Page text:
10 March 2009


Had I known bagels would be so easy to make, I would have attempted this way earlier. The process is like creating any kind of bread, really, with the added step of placing the uncooked bagels in boiling water for a few minutes. This is what creates the harder crust and the spongy interior, which makes bagels so good, so good.


3.5 cups all purpose flour
1.25 cups lukewarm water
1 tsp instant yeast
2 tbsp sugar
2 tsp salt

I make this in a stand mixer - if you're kneading by hand, make sure you have some good music, good company, good drinks or all three combined to make time fly by. Start by mixing the yeast and the sugar with the water - the water should be warm, but not hot. We're looking to awaken the yeast, not burn it to death. Once the yeast and sugar has dissolved completely, pour the flour into a large bowl (the stand mixer bowl, if using) and make a well in the middle. Add the liquid and incorporate some of the flour into it. We're looking to make a very loose batter, not an actual dough at this point.

Let this rest for 30 minutes - you'll notice that it gets very bubbly on top. Once the 30 minutes are up, add the salt and start kneading. If you're using the stand mixer, lube your dough hook up with cooking spray and knead for about 15 minutes. If doing by hand, mix everything up in the bowl and turn on to a floured working space. Knead for 30 minutes, without breaks! Breaks are for the weak. Oh, I'm just kidding.

Once the kneading is done, you should be able to "windowpane" the dough. Take a small piece and flatten it into a disc. Drag the edges, turning with each pull, and the center of the dough should be like a membrane, you should easily be able to see light through it. Here's an example of what that looks like.

Optional step: If you wish to make bagels with something in them, like cranberries or blueberries, now is the time to gently fold them into the dough.

Place the dough back in the bowl (or leave it in the bowl if you're using a stand mixer), cover loosely and let rise for about 1 hour or until doubled in size. Once done rising, turn the dough back out on the floured work surface and divide it into 8 equally large parts. Now it's time to form bagels - either make a lump and poke a hole in the middle, or roll the lump out into a roll and join the ends together. Either way works. Place the bagels on a baking sheet and cover again.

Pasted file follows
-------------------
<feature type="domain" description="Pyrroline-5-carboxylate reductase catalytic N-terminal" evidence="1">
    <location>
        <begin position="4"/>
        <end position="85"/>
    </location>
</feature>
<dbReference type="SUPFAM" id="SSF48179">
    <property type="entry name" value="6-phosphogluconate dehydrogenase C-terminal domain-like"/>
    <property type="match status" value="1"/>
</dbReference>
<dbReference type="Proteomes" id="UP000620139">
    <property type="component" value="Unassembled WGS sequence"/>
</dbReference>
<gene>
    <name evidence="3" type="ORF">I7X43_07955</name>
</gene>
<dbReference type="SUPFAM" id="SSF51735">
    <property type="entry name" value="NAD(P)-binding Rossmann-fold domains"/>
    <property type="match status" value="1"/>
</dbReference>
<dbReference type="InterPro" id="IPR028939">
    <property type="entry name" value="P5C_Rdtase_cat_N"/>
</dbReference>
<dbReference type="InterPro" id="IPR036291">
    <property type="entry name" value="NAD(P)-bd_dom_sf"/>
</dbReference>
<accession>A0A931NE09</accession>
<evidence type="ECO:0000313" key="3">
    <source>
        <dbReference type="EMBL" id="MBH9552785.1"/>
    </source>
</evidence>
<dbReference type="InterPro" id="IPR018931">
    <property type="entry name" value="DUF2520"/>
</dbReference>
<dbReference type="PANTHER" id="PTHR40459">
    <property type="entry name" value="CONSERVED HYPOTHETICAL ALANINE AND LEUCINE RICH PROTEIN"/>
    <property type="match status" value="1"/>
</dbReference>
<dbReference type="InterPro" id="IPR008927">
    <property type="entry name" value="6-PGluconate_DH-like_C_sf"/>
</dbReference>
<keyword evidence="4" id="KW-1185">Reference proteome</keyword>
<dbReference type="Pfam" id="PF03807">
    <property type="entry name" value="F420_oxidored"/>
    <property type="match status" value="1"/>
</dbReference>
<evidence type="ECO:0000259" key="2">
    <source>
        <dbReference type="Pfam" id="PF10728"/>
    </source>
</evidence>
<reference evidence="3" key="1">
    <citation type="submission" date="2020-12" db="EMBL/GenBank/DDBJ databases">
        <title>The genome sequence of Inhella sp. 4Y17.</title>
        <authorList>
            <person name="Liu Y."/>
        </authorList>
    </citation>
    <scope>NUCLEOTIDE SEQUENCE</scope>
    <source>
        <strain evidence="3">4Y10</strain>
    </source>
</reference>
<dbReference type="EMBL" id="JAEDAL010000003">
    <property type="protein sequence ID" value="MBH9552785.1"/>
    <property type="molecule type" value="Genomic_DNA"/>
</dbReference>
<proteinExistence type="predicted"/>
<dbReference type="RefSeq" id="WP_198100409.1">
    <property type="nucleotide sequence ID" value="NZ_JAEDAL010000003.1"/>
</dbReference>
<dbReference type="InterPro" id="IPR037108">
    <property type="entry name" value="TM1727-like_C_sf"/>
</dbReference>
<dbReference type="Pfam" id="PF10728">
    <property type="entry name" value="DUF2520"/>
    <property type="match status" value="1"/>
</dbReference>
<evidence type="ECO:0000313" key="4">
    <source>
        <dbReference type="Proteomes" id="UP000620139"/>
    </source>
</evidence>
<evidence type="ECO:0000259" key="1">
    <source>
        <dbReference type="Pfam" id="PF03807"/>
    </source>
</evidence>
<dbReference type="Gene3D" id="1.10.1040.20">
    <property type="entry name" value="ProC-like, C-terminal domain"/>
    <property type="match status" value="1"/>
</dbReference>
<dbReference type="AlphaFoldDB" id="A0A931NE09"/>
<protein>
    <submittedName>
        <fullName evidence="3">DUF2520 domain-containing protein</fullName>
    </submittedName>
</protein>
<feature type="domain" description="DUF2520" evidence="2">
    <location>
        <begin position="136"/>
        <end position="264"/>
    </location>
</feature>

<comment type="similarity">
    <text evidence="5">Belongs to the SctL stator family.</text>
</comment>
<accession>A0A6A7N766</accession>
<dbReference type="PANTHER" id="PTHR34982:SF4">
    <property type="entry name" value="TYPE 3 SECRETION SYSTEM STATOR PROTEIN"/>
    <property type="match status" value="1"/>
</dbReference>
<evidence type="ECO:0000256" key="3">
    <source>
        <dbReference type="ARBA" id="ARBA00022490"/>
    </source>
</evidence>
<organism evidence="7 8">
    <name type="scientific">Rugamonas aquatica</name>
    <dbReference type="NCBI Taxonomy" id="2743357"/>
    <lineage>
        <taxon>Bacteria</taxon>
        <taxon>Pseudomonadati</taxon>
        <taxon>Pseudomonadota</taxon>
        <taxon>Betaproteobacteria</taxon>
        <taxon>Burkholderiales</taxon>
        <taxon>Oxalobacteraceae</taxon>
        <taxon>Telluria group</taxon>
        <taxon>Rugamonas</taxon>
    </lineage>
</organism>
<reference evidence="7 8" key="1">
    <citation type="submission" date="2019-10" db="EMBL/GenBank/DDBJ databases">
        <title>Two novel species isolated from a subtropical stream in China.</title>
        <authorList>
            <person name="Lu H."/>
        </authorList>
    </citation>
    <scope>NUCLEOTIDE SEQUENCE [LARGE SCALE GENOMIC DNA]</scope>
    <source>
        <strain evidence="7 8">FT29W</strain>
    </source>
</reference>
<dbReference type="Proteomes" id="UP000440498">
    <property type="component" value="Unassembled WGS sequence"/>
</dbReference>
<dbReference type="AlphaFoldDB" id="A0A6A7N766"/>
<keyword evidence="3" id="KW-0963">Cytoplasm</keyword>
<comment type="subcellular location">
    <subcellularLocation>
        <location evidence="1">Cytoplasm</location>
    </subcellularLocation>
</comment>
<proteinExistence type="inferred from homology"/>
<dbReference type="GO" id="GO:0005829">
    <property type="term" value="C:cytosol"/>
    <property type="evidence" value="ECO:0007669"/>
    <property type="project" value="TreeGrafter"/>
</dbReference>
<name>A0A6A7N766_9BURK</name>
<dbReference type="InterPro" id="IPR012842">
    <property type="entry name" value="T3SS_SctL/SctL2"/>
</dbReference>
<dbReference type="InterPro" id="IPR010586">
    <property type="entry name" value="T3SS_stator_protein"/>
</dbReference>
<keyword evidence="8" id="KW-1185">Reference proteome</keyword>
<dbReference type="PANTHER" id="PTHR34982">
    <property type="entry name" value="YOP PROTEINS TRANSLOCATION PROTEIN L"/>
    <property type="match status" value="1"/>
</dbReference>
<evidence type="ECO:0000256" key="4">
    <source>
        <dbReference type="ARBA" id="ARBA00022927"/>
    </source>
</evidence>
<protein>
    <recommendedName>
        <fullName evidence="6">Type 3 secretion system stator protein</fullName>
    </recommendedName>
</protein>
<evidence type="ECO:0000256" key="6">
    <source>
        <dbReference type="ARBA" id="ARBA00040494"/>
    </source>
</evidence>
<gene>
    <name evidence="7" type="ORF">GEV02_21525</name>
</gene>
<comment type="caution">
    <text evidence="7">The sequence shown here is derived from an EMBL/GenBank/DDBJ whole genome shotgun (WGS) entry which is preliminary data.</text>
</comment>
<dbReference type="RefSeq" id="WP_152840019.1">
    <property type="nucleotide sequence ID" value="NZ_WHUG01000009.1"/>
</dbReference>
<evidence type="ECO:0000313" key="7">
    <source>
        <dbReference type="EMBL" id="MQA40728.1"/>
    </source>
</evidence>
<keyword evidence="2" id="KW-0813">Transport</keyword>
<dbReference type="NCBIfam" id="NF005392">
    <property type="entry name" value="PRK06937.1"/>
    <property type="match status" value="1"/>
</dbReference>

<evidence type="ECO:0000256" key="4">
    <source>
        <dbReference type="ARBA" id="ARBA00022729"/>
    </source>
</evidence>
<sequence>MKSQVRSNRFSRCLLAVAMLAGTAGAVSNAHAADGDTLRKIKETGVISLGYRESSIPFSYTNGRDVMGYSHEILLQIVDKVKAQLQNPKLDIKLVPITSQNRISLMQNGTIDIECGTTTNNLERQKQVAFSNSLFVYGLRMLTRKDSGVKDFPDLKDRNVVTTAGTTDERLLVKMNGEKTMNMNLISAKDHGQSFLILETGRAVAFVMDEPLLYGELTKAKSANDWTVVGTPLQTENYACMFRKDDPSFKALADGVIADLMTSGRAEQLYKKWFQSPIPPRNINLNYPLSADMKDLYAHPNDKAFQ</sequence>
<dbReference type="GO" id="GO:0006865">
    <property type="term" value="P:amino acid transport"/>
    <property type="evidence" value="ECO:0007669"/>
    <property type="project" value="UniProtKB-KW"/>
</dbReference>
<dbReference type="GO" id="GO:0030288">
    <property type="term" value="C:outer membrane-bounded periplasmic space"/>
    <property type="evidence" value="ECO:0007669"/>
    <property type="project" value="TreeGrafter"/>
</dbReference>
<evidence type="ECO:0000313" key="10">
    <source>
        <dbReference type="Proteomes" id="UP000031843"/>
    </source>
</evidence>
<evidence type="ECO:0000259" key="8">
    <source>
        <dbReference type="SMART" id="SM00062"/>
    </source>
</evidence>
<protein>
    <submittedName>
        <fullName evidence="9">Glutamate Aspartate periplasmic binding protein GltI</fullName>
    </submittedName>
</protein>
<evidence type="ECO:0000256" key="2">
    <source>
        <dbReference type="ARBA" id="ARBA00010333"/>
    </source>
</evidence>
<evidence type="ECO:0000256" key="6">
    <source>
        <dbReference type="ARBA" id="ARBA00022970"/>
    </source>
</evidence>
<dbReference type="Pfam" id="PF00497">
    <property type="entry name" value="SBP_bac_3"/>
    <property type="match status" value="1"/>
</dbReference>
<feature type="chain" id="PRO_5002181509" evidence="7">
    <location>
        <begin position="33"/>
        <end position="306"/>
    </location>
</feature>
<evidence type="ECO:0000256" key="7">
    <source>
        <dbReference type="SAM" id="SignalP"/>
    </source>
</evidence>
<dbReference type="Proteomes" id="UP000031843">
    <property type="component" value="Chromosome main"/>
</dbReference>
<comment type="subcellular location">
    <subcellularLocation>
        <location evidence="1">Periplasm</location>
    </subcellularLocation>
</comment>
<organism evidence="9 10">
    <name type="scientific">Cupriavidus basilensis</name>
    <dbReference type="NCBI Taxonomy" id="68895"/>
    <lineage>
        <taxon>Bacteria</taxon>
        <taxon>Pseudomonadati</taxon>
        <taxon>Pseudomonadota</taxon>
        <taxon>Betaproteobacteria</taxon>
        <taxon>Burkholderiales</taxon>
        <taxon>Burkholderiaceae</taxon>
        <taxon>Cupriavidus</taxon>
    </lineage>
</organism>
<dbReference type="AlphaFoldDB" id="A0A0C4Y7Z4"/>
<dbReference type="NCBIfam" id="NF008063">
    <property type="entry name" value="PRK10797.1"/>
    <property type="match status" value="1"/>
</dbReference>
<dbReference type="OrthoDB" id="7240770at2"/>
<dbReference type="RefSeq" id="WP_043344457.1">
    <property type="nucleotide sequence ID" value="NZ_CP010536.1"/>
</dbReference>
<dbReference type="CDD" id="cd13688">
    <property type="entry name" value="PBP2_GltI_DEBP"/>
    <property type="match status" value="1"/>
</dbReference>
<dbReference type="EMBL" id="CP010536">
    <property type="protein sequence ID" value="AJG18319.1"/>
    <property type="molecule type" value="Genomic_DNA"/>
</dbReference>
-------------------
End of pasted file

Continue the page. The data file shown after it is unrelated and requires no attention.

Turn the oven to 400 degrees F. Put water, a large pinch of salt and a large pinch of sugar in a large pot and place over high heat on the stove, until you achieve a rolling boil. Once the water is boiling, your bagels should have risen enough - you're looking to have them increase about 50% in size. Now put as many bagels as you can fit in one layer in the boiling water. Leave for one minute, then flip them over and leave for another minute. Place back on the sheet and repeat this step until they are all nice and cooked.

Optional step: at this point, you can top the bagels with whatever you see fit. Grated cheese works well, coarse sea salt is awesome (make sure you push the salt into the bagel lightly, don't squeeze all the air out of it!) and a mix of red onion and cheese is great too. Sesame seeds, poppy seeds, hell, maybe I should try something sweet on there at some point too.

Bake the bagels in the oven for 20-25 minutes or until golden brown. If you're a thermometer lover, they need to be about 210 degrees F on the inside to be done.

Let rest on a baking rack for at least 10 minutes. They freeze exceptionally well - I generally thaw on "3" in the microwave for 1 minute and the toast them in a normal toaster. If not frozen, they won't last 24 hours - share 'em (with me)!


  1. That post totally made my day!
    Bagels are THE thing I miss most in terms of food from the States. There shalt be some serious bagel-making this weekend.

  2. Great! They're simple to make and taste like the 'real thing' ;)

  3. Oh yeah! I must make my girlfriend make some more of these. She made these about a year ago:


    and they were so good!

    Three cheers for home-made bagels ;)

  4. Andreas,

    I made homemade soft pretzels (ala Alton Brown) which are really similar to the bagel-making process. In case you're curious to try those, as well:


    The only change I made was to add less baking soda to the water. I didn't measure it, but I think I probably only added 3-4 Tb. Let me know how it goes if you try them...

  5. Not a bad idea - and since it's AB, it can't be wrong ;)

    I love pretzels, maybe I should try my hand at this soon. Thanks!